Stocks fell sharply Monday after a trifecta of Wall Street pain: Lehman Brothers filed for bankruptcy, Merrill Lynch was bought by Bank of America and AIG asked the Fed for short-term financing.
But investors didn't panic and, after the initial plunge off the cliff, they shook off the weekend beating and started scouring around for some bargains, notably in consumer stocks.
"In the back of a lot of people's minds this was somewhat expected, and I think this is going to be interpreted as cleaning up the house," said Kathy Boyle, president of Chapin Hill Advisors in New York. "This was the other shoe. We had to let it happen. Here it is, but now we're going to get on to business."
The Dow Jones Industrial Average cascaded from a 90-point drop at the open, when only half of the stocks were open, to a nearly 300-point decline when it fully opened, then pulled back to about 250.
JPMorgan was the only one of the Dow 30 stocks trading higher during the morning bloodbath, but was later joined by consumer stocks including Coca-Cola , McDonald's , Procter & Gambleand Johnson & Johnson .
Beaten-up airlines also advanced as crude oil dropped $5 to just above $96 a barrel . United parent UAL and American parent AMR were both up about 10 percent.
Of course, financials provided a solid albatross on the Dow, with AIG off more than 60 percent, and Bank of America and Citigroup off more than 10 percent.
Market pros will be watching to see whether today's sell-off is capitulation or a retest of the July 15 lows, with key levels being 1200 in the S&P and 11000 in the Dow.
“The key .. is watch the bounce," Art Cashin, director of floor operations for UBS, told CNBC. "See what kind of shelf life it has. What kind of volume it develops. See where it rolls over. If they make a lower low, we’re in deep trouble. If they hold and re-rally, it may be okay.”
"This rally, if it turns and looks real, should look like a cattle stampede in an old Western movie," Cashin said. "They should be chasing price and volume quickly."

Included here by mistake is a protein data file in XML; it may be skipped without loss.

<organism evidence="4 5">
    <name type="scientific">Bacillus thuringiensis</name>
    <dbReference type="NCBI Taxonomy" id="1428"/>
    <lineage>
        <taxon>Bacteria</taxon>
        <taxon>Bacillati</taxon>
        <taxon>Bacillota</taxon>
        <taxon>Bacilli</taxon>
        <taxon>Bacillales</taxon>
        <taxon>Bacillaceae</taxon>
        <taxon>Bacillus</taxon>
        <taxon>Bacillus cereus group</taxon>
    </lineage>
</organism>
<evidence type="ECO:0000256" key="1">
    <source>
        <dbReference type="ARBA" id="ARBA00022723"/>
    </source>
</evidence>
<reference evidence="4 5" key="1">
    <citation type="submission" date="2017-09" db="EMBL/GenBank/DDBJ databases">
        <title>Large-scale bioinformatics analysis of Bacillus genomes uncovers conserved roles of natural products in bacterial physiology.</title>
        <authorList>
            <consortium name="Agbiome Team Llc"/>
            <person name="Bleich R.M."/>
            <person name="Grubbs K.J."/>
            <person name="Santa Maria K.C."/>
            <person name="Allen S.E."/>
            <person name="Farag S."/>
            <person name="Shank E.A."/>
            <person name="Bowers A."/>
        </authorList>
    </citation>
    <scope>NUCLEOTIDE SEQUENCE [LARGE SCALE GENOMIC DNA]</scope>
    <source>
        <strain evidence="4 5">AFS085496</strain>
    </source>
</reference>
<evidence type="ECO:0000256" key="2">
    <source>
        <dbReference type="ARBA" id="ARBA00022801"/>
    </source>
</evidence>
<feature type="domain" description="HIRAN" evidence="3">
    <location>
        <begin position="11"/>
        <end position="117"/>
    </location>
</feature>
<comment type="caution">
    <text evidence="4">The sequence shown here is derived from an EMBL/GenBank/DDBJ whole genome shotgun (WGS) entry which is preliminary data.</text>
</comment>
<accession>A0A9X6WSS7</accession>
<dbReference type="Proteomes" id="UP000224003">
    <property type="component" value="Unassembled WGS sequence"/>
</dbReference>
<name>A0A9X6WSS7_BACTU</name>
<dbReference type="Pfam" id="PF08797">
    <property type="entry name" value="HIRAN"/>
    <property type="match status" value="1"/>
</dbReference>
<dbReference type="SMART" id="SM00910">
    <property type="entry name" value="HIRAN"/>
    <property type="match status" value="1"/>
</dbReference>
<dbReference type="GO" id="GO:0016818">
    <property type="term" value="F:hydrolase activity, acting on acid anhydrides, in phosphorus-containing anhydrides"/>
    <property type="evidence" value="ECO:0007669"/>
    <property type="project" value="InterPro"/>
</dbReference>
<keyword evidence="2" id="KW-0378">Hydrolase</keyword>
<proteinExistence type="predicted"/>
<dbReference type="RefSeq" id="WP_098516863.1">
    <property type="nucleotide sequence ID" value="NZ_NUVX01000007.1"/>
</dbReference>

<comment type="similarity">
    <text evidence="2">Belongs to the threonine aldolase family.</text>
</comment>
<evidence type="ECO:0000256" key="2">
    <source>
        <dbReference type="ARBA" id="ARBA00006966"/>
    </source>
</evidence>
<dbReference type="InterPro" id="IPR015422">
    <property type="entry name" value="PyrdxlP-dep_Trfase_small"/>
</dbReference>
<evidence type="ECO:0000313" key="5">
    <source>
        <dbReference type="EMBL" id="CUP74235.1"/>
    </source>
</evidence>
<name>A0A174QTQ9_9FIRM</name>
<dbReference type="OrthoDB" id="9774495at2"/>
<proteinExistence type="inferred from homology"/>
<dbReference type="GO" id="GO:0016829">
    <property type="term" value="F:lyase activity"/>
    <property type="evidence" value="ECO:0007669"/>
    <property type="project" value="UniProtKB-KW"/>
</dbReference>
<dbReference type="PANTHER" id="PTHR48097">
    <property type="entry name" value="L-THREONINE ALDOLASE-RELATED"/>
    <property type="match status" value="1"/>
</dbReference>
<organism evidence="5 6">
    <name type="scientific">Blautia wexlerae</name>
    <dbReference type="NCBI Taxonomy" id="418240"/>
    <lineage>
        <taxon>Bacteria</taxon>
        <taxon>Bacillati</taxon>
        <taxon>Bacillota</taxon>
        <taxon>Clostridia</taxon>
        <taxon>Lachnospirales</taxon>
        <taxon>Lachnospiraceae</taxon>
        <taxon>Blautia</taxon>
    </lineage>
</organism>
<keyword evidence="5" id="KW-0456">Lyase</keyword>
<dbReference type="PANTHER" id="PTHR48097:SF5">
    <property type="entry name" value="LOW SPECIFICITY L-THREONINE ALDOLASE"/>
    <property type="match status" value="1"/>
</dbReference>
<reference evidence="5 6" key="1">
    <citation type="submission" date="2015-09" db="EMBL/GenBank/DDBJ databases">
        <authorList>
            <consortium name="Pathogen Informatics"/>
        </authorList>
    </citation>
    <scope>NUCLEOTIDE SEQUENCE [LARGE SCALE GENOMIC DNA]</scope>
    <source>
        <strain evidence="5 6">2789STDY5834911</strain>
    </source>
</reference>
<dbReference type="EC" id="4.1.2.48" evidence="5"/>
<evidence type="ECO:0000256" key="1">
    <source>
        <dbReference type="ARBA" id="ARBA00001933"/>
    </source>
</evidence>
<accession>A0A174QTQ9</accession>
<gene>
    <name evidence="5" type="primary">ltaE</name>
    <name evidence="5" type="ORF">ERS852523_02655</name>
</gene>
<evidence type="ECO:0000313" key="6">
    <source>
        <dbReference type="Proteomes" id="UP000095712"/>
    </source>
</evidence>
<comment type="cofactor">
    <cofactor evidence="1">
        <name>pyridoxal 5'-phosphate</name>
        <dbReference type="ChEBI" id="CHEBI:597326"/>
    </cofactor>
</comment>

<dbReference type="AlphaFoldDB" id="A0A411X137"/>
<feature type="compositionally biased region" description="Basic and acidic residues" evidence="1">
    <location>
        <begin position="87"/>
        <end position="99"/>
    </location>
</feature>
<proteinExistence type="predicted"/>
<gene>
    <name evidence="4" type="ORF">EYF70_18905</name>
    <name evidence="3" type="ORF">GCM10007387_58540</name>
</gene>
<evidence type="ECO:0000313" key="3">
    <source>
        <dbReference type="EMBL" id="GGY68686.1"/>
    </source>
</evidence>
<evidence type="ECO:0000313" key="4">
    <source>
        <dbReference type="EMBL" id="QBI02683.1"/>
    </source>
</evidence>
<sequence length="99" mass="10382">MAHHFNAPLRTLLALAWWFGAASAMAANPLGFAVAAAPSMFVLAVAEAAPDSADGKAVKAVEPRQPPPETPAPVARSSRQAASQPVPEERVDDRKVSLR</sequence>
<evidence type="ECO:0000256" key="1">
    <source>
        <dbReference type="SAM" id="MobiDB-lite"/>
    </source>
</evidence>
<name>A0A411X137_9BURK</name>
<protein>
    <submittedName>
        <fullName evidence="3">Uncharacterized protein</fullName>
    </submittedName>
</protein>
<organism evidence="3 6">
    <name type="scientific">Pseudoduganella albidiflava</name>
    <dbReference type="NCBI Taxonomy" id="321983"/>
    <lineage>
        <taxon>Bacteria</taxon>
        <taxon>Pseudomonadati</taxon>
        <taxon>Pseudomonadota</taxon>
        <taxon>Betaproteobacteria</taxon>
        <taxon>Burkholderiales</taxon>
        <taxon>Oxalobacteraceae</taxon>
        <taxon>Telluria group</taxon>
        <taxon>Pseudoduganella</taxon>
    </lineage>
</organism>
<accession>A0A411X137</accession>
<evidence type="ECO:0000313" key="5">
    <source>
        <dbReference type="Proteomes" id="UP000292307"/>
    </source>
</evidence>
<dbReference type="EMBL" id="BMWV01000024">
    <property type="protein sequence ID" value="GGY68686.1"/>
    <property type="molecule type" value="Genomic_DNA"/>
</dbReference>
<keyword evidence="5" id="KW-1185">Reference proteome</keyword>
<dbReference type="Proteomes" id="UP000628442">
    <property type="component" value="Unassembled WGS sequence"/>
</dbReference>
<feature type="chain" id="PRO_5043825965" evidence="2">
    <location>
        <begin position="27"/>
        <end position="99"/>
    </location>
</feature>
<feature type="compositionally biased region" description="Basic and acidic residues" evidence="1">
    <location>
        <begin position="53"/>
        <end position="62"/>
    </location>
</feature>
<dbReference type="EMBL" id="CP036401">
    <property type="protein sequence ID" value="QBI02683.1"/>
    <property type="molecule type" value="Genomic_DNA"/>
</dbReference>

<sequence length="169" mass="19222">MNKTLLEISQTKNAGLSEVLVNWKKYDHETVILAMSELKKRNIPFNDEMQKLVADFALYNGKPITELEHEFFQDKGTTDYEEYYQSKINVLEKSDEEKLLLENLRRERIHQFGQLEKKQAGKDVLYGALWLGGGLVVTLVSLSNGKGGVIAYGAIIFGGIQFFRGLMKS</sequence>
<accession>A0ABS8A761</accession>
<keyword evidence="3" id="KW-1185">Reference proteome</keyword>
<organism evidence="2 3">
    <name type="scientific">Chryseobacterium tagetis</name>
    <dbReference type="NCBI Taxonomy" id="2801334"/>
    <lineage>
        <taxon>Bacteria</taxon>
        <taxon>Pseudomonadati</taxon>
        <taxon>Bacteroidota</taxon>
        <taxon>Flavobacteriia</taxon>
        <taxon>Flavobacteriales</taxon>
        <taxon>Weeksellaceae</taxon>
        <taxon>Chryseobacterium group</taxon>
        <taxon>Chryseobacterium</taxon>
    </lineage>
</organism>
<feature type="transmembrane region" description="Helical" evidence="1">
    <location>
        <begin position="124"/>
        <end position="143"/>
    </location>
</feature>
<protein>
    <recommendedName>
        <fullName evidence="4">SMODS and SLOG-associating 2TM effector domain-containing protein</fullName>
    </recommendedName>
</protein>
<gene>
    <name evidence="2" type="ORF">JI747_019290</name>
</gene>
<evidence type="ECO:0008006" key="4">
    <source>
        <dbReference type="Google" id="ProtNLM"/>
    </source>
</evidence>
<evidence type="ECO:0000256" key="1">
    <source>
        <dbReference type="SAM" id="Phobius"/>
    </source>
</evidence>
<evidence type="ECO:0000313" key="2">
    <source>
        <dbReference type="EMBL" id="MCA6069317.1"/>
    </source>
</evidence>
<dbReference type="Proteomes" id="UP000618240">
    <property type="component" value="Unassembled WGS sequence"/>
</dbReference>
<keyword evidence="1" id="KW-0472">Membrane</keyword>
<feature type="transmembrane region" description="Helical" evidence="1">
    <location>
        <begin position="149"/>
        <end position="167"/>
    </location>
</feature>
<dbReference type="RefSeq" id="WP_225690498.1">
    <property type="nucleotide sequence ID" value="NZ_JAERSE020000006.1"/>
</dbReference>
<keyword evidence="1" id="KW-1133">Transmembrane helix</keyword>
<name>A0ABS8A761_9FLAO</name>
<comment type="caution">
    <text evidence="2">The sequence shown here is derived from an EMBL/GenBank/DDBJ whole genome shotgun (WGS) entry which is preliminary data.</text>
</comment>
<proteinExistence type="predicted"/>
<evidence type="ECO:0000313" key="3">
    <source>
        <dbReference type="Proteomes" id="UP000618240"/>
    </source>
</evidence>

An extremely rare Sunday afternoon Wall Street trading session, held with the intention of reducing systemic risk posed by Lehman descended into chaos, said one participant.
Organized by ISDA, the International Swaps and Derivatives Association, the session was done via a massive conference call involving dozens of firms from all over the world.
"Yelling and screaming," occurred in the session, said one participant, with many participants unaware of the rules.
Lehman Brothers shares, which are no longer traded on the NYSE but are trading, plunged to pocket change after the brokerage filed for bankruptcy protection late Sunday,unable to secure a buyer. Potential buyers, which included Barclays and Bank of America, dropped out of the bidding after the Fed wouldn't agree to backstop the deal as it did JPMorgan's fire-sale purchase of Bear Stearns.
The Lehman filing doesn't include its broker-dealer operations and other units, including Neuberger Berman. The investment bank is looking at selling its broker-dealer operations, and is still in advanced discussions with a number of potential buyers of its investment management division.
Bankruptcy represents the end of a 158-year-old company that survived world wars and the collapse of Long Term Capital Management, but could not survive the global credit crunch.
The Lehman collapse won't bring any more investment-bank bankruptcies, Dennis Gartman, founder of the Gartman Letter, told CNBC, adding that he thinks Goldman Sachs and Morgan Stanley will survive. Goldman is apparently going to be the clearing firm for Lehman specialists.
Additionally, 10 Wall Street banks have agreed to set up a collateralized borrowing facility, and committed to fund $7 billion each.
The banks are Bank of America, Barclays, Citibank, which is part of Citigroup, Credit Suisse, Deutsche Bank, Goldman Sachs, JPMorgan, Merrill Lynch , Morgan Stanley , and UBS .
Bank of America, which was part of talks at weekend to buy Lehman, shocked the Street with an announcement that it has agreed to buy Merrill Lynch, the world's largest retail brokerage,in an all-stock deal worth about $50 billion.
The price, which comes to about $29 per share, represents a 70 percent premium to Merrill's share price on Friday, although Merrill's shares were trading at $50 in May and above $90 at the beginning of January 2007.
Bank of America probably could've gotten a better deal, Bank of America CEO Kenneth Lewis said in a joint press conference with Merrill Lynch CEO John Thain, but it was to seize the opportunity than to wait and maybe miss out on the strategic opportunity of a lifetime. He added that there was no pressure from regulators to close a deal this weekend.
Shares of Merrill Lynch jumped 24 percent, while Bank of America plunged 15 percent.